Education Ministry denies intimidation at schools

THERE have been no cases involving alleged intimidation of teachers vis-a-vis the current strike by management of their schools, the Education Ministry says.

(Source: TASR)

The ministry’s press department responded to an Initiative of Slovak Teachers (ISU) statement earlier on January 27 that teachers are facing intimidation at schools due to the current strike. The organisation bemoans what it calls the violation of fundamental human rights and specifies concrete cases of intimidation that some teachers are facing. Some of them are allegedly being told by headmasters that they may lose their job, face a ban from speaking to media or from meeting President Andrej Kiska during his visits to schools, the TASR newswire reported.

The ministry noted that headmasters are obliged according to a nation-wide directive to report any interruptions in the education process and any special day off granted at their schools.

“So, the fact that the number of schools closed due to the strike was reported can’t be considered as intimidation,” the ministry stated, as quoted by TASR.

As for protection of teachers’ rights, the ministry pointed out that it has put an end to the practice present at many schools of sacking teachers before the two-month summer holidays only to hire them again at the beginning of the next school year in a quest to save on their salaries. Also, a handbook for teachers outlining their rights has been drawn up, apart from setting up a Department for Protection of Rights in Regional Education.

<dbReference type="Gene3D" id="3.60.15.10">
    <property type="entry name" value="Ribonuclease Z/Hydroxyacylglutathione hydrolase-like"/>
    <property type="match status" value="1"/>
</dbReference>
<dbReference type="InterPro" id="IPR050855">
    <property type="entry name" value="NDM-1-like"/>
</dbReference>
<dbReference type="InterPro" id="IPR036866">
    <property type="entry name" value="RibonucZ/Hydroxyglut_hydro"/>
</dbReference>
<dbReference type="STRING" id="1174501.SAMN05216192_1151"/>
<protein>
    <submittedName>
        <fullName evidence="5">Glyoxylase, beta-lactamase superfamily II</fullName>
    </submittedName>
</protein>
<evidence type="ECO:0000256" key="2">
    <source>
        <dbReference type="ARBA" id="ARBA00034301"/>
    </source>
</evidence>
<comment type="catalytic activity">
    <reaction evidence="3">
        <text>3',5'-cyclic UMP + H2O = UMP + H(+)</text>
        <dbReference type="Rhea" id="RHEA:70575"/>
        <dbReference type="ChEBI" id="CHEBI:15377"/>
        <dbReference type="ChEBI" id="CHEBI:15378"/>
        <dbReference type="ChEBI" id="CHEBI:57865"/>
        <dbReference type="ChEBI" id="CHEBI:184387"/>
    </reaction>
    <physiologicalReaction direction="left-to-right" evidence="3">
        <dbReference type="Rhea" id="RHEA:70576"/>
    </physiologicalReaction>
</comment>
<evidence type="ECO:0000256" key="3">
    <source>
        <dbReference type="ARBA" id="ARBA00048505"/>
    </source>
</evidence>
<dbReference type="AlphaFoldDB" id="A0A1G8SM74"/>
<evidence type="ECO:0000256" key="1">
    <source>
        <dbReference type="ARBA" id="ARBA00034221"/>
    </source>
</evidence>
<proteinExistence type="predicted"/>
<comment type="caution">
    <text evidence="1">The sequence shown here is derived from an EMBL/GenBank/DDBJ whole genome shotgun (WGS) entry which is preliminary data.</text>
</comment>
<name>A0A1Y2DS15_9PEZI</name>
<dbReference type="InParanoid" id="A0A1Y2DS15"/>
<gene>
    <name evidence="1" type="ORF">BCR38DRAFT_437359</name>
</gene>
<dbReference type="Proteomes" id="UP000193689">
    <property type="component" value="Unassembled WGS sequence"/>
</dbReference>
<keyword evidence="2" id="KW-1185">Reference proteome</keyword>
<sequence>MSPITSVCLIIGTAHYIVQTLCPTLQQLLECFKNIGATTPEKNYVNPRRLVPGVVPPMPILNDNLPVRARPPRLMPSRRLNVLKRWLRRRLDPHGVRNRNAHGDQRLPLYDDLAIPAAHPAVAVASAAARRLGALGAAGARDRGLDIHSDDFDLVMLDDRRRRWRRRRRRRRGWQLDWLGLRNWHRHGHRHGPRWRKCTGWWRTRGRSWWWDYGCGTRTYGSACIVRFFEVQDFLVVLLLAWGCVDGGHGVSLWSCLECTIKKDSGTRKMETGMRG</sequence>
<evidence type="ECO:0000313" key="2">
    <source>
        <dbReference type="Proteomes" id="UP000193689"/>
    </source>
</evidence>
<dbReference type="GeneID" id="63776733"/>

Read also:Some schools end strike, others join Read more 

Education Minister Juraj Draxler again thanked teachers from schools that have not joined the strike.

“I want to thank teachers from the 98 percent of schools that continue in normal education,” said Draxler.

The teachers, however, have a letter describing the cases of intimidation and say they will send it to Ombudswoman Jana Dubovcová, Education Ombudsman Martin Maták, the European Court of Human Rights, and also the Slovak National Centre for Human Rights, TASR wrote.

ISU claims to have several reports from teachers who are afraid. The situation is serious, according to Viktor Križ of ISU.

“We are convinced that if there was no intimidation at schools, up to 20,000-40,000 teachers would attend the strike,” Križ told the Sme daily.

The Initiative of Slovak Teachers plans to continue with protest actions. There is one planned to take place in Levice (Nitra Region) on January 27, and teachers will meet on January 28 in Košice and Nové Zámky (Nitra Region). They also plan to go in front of the Government Office on January 28 to tidy up the environment, as reported by Sme.

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